Guitar music has undoubtedly become stale in the last few decades. For every ground-breaker like The 1975, there are a million and one indie outfits trying to be the next big thing, harping on about the same old themes with the same old jangly chords and limp energy. The artists worth talking about are the people doubling down on the vulnerability and emotion that makes music the spine-chilling experience it should be; people like Jade Bird. At only 21, she’s crafted a raw and eclectic debut album which channels her Americana and folk influences into an exciting new package. Jade Bird is an appropriately self-titled record, as the singer-songwriter unleashes her stunning voice to powerful effect. It’s unpretentious, it’s raucous, and it’s what the British guitar music scene desperately needed.
The album opens with ‘Ruins’, a gentle introduction to Bird’s unmistakable voice, at once softly vulnerable and sharply emotive. Her twang is instantly reminiscent of Americana titans like Bob Dylan. The song slowly evolves to a musical climax which sets the tone for the album – one of ebbs and flows, both sonically and emotionally. Lead single ‘Lottery’ follows, and it’s easy to see why this has been Bird’s biggest hit in America; the anthemic chorus and bittersweet lyrics are captivating.
Her twang is instantly reminiscent of Americana titans like Bob Dylan
‘I Get No Joy’ begins with an authoritative drum beat that leads into another killer hook that showcases Bird’s stunning vocal dexterity. She belts out stunning notes on the line ‘I get no joy’, and the rapped vocals that follow instantly remind you that despite her influences from across the pond, Bird is unavoidably British. ‘Side Effects’ gives the full band their first real chance to shine. There’s a groovy bassline in the chorus, simple but joyous drum work, and an excellent bridge which melds guitar riffs and Bird’s rising melodies.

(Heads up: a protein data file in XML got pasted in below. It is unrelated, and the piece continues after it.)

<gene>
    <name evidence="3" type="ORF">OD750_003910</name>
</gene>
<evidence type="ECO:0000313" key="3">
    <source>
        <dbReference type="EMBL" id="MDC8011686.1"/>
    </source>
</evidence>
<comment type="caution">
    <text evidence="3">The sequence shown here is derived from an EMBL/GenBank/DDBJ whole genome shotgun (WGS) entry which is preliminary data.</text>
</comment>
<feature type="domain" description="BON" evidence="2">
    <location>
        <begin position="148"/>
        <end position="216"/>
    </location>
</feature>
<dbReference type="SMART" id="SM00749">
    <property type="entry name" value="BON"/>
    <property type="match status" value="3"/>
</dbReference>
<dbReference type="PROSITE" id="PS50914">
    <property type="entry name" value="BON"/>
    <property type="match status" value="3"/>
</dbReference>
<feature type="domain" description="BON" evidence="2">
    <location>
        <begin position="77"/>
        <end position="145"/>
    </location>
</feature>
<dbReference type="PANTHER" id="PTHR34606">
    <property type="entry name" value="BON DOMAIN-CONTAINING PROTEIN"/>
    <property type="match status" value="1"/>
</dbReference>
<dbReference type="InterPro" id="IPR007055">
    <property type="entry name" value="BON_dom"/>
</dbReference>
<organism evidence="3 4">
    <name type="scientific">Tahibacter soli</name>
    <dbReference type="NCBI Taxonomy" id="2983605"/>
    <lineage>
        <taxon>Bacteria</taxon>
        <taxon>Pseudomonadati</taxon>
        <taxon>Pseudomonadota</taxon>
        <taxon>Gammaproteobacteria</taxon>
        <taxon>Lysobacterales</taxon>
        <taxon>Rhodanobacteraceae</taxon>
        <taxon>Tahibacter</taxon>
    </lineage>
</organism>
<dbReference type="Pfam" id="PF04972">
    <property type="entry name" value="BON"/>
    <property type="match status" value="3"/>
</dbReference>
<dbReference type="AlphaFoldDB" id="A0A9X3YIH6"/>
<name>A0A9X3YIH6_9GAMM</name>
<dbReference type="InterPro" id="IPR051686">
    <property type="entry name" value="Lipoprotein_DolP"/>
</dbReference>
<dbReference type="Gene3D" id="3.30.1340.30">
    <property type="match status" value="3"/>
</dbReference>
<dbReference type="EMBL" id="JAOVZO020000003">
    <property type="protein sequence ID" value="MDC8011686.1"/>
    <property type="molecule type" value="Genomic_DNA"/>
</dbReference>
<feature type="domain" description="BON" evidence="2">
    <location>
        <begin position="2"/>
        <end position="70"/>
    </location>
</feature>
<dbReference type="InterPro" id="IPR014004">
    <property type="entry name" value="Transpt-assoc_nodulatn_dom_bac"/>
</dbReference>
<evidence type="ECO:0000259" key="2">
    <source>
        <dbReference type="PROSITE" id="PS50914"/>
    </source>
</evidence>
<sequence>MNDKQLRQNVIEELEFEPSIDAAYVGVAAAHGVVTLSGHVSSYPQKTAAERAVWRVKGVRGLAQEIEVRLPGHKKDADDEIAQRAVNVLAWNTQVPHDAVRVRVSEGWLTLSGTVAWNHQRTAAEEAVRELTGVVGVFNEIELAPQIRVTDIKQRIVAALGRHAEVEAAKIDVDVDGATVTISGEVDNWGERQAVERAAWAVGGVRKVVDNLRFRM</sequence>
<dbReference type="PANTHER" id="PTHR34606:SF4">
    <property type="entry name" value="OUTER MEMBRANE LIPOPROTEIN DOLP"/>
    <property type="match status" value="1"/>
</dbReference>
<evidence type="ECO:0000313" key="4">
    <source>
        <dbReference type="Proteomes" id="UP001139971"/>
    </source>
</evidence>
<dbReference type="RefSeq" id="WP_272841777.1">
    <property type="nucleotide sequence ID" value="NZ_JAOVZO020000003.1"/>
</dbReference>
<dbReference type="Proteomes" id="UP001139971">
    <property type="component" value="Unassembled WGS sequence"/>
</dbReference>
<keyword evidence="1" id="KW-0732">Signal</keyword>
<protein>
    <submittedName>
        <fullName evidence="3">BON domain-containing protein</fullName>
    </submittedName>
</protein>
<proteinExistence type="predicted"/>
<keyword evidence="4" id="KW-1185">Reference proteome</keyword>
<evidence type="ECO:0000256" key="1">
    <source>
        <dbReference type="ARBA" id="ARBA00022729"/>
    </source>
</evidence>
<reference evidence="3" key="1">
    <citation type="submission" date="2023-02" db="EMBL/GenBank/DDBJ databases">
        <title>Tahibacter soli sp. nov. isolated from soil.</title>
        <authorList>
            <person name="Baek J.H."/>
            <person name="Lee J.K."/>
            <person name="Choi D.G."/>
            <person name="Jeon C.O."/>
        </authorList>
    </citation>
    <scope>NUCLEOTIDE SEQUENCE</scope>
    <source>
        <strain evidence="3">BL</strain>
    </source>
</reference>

Piano takes centre stage for ‘My Motto’, an uplifting ballad about determination that was recorded in one take and is all the better for it. The honestly of Bird’s messages shines through, with the song building to an empowering crescendo backed by strings. The album then dovetails into ‘Does Anybody Know’, a guitar-led tearjerker that is full of melancholy atmosphere. When synth lines creep into the bridge, it’s a chillingly beautiful experience, that’s unfortunately deflated by the addition of drums in the final chorus.
New guitar lines appear in each new section of the song, creating an interesting and endlessly replayable anthem
The record shifts jarringly from Bird’s most vulnerable moment to ‘Uh Huh’, a riotous song laced with attitude and venom. The singer’s tongue-in-cheek anger is tangible as she mocks an ex-boyfriend, backed by powerful instrumentation. Disappointingly, the energy drops into ‘Good At It’, a perfectly enjoyable but forgettable ditty about the sexual prowess of a love rival. ‘17’ is another impressive showcase of Bird’s vulnerability, with piano and strings combining to create a moving and intimate song.
Once again the album catapults you from a low to a high, with the jaunty verses and biting choruses of ‘Love Has All Been Done Before’. New guitar lines appear in each new section of the song, creating an interesting and endlessly replayable anthem. ‘Going Gone’ is a sassy takedown of a childish boyfriend, and the counting in the chorus meaning its almost an Americana version of Dua Lipa’s ‘New Rules’. It’s the closer for Bird’s live set, and it seems odd that the album too doesn’t end on this spirited note. Instead, it closes with ‘If I Die’, the most lyrically interesting and moving song present. Bird contemplates how she wants to be remembered after death, and while it’s touching, it’s a very melancholy note for such a young artist to end her first album on.
The best moments come from the snarling highs and heart-breaking lows which show off the singer’s emotional lyrics and voice
The range on display in this debut record is incredible, particularly when considering Bird wrote and co-produced every song. The best moments come from the snarling highs and heart-breaking lows which show off the singer’s emotional lyrics and voice – the mid-tempo songs feel a little safe and full of unreached potential. The textures in each song are impressive, with new instruments being organically built into each soundscape to build the energy. While there’s definitely some whiplash for the listener as the album bounces from low to high and back again, it’s a testament to the range of feeling which Bird’s music can evoke. Jade Bird is an honest album full of energy, built around a stunningly powerful voice which should cut through all the white noise in guitar music to make Jade Bird a star.